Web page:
After much anticipation and excitement during the build up towards the actual race day, I've finally completed the Tokyo Marathon 2011 last Sunday, 27th February 2011. The trip to Japan was part of a family holiday, but I'll leave that to another upcoming blog post. This one will concentrate on the event and I'll write about how the event ran, and my feelings after completing it. For a start, I registered for the run around 5 months ago. 350,000 applications for 36,000 slots and the runners were selected via a balloting system. Luckily for me, the quota for foreign runners seem to be more than the ones catered for the native Japanese runners, and I was delighted to be selected. Paid up about $250 dollars online, and I secured my slot for the race. I didn't really had much time nor chance to train for it due to study and work commitments, but at least I cleared 2 half marathons (in a week) before flying.
Start point was at Shinjuku. There were really a lot of people, but everything was managed and organised, and I never felt trapped in human traffic. Huge signs helped with orientation to the baggage deposit area, and it only took 5 seconds for me to get my stuff taken care of. Soon it was time to head off to my designated start area, which was the last and final waiting area. I guess it's due to the fact that I stated my end time to be 5hrs 30 minutes, and that's considered pretty slow. Well, I did finish the run in around that time, as you can see from the result in the table below. Not a fantastic timing, but it's my new personel best. I aimed for it and got it, and it's over 30 minutes faster than my previous run at Standard Chartered Singapore Marathon 2010 last December.
The route was a magnificent one as well, taking us to fantastic tourist attractions such as the imperial palace, Asakusa Sensoji, and the Tokyo Tower. I wanted to stop and take photos but I only had my phone with me. Speaking of photos, there were countless photo pitstops along the way, hence the many photos you see me uploading here. I think it's a great idea and the local runs should start having this instead of randomly deployed stealth photographers catching us with shack faces. With the official stops, you can pose and at least look less tired than you really are.
The end point was equally efficient. The runners were channeled to pits where we were handed out drinks, oranges, fruit bars, and the finisher medal and towel. Although the run was attended by so many people, everything was in place and it was organised with clockwork precision. The only complain I had was that the public transport from the end point was pretty limited and I queued up over 30 minutes just to get on the train, which was packed like sardines. I had to stand for another 40 minutes on the train back to Ikebukuro via the JR Yamanote line. Luckily I didn't really stink (too much) and I generally kept away from the Japanese girls in my carriage. My heart would break if they held their noses and walked away. :p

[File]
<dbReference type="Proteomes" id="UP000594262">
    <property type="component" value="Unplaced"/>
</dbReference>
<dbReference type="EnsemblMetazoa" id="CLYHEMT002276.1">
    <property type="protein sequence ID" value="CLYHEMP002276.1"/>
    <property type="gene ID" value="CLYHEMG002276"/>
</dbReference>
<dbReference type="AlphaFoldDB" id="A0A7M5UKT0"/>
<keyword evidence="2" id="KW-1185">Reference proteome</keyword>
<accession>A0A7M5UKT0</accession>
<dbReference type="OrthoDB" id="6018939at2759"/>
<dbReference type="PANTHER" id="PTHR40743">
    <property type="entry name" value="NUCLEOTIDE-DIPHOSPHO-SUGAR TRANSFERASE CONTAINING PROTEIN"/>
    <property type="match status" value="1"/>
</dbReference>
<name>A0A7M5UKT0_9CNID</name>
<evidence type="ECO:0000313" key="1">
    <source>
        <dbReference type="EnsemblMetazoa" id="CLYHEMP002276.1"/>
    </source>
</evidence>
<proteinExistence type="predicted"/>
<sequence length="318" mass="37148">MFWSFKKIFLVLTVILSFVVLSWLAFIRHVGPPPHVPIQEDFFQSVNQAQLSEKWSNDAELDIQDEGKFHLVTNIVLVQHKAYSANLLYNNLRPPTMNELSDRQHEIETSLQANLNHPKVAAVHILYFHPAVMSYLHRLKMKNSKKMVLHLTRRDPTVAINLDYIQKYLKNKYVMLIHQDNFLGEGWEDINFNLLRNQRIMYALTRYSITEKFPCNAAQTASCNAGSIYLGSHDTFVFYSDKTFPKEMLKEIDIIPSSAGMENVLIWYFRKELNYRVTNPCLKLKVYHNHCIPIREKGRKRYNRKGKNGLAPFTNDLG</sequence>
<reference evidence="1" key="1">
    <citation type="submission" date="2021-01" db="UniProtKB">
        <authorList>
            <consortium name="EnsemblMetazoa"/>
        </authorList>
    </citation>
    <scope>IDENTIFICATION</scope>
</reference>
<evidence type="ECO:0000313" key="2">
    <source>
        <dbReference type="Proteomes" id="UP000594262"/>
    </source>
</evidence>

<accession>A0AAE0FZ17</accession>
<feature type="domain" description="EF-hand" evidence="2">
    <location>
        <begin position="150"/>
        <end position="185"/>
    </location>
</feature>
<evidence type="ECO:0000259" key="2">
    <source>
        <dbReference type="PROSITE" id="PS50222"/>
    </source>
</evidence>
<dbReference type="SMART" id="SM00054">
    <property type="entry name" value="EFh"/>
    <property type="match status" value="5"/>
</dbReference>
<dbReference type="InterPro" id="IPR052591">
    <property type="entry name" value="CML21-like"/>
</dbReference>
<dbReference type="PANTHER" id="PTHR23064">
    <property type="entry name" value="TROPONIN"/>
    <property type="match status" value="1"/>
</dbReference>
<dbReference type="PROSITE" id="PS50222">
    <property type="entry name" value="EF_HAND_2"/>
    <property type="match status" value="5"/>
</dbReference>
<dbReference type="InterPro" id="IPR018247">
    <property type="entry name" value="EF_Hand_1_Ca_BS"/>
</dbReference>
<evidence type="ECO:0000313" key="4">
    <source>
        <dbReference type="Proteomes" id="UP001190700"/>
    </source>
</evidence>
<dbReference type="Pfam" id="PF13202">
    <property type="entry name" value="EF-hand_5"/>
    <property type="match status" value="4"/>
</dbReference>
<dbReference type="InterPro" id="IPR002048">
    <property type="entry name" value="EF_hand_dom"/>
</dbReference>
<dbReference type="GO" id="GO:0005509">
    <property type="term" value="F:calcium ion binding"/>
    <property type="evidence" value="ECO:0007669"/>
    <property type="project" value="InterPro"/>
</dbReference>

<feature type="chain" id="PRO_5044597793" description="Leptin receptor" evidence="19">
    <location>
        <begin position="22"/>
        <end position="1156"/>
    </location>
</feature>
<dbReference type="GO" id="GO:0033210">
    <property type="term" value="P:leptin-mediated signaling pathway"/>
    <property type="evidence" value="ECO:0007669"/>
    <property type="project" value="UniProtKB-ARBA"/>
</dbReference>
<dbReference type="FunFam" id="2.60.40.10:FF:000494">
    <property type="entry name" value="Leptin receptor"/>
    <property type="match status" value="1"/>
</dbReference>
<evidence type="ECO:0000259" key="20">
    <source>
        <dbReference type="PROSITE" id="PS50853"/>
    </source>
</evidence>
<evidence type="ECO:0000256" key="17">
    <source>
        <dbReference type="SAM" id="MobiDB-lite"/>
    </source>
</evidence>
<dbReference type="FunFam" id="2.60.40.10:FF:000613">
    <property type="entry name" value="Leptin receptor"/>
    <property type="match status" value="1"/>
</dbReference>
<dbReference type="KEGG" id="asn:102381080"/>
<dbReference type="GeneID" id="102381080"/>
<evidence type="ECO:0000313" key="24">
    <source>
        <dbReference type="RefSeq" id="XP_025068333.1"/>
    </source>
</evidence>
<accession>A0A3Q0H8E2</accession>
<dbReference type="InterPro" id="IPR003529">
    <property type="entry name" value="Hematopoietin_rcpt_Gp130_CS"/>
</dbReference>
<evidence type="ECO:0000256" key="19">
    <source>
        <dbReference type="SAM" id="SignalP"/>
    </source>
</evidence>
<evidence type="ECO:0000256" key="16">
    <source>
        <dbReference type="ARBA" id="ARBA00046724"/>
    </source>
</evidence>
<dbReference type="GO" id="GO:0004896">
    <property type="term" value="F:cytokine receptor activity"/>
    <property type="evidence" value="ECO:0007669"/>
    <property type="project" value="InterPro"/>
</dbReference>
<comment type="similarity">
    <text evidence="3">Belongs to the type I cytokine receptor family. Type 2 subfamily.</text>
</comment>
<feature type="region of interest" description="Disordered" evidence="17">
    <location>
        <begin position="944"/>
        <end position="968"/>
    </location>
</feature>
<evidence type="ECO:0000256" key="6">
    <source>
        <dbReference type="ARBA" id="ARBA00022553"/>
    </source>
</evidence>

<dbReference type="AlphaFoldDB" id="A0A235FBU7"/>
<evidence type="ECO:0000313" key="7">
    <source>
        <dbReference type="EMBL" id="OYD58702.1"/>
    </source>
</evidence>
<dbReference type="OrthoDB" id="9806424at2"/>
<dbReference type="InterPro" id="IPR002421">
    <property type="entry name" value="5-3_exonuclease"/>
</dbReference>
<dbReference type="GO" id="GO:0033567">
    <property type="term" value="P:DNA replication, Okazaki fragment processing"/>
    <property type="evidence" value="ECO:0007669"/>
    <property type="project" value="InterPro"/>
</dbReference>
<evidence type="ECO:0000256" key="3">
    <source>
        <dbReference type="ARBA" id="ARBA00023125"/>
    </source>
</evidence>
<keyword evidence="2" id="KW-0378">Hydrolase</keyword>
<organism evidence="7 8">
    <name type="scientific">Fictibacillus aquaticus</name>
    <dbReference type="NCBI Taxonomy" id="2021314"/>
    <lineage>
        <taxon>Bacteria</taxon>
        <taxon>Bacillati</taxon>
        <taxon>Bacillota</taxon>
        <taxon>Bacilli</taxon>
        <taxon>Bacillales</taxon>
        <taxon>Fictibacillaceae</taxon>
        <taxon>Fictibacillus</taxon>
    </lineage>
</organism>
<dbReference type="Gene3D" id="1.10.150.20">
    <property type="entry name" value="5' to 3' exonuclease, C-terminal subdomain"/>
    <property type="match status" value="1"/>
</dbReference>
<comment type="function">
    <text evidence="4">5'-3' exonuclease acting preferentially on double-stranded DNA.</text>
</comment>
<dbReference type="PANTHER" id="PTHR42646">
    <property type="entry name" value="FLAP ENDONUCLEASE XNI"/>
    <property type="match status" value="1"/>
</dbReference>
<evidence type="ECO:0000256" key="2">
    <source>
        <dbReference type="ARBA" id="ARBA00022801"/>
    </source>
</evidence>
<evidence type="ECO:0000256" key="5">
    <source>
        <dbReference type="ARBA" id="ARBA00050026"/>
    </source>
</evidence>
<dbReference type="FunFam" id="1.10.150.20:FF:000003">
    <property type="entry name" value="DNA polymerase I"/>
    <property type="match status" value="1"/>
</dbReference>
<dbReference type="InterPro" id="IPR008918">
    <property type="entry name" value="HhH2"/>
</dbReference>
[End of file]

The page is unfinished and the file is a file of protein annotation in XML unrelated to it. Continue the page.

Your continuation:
All in all, the run was most definitely the defining moment in the trip, and dare I say in my short running stint. I bought lots of goodies as you can see from the expo, and I did it because I figure I won't be coming back for the run anytime soon. But after the race, my opinion has some what changed. If possible, I would want to return to Tokyo for another go at the marathon again. The climate, conduct of the run, and most of all the people all made this a very memorable trip for me. No regrets at all, and I encourage all runners to try and attend it if possible. It's very convenient, and everything gets explained in English. Feel free to ask me for advice if you're interested, and perhaps we can go again next year. I hope you enjoyed the photos and this write up, and look forward to the rest of the entries on the holiday with Rena and Mabel soon. Thanks! 東京マラゾンは楽しかった！できれば、必ずまた行きます！
(yup that's me with a super shack face :p)